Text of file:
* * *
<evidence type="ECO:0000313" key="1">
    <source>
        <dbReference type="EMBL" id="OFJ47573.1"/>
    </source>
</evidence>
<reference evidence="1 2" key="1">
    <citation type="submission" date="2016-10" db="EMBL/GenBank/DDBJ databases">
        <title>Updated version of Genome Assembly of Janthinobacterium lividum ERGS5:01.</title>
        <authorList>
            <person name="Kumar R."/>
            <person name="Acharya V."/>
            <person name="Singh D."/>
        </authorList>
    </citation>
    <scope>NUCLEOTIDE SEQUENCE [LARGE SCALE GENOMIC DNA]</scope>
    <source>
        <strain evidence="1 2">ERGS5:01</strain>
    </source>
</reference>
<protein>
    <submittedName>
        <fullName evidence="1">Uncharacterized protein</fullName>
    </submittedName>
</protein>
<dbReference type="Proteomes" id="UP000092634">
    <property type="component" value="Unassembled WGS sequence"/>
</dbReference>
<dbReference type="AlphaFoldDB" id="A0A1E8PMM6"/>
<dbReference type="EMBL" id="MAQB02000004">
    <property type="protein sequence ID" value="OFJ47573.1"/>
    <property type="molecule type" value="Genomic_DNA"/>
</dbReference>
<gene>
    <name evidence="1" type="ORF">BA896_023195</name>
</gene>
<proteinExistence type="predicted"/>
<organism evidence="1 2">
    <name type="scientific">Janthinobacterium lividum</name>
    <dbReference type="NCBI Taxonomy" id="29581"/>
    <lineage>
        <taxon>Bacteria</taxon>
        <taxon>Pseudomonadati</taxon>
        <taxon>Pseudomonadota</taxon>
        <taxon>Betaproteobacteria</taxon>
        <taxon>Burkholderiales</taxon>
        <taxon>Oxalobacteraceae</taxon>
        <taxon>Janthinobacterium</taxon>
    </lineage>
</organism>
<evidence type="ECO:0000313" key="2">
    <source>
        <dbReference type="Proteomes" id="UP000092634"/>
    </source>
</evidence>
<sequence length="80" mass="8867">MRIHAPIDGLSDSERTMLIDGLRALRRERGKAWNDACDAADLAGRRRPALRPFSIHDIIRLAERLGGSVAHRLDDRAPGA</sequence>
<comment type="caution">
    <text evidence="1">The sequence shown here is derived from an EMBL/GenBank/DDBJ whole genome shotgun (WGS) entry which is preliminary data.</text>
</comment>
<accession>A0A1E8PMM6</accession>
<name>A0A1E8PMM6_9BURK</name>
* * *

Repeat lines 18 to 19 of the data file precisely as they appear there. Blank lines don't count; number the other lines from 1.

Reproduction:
    </source>
</reference>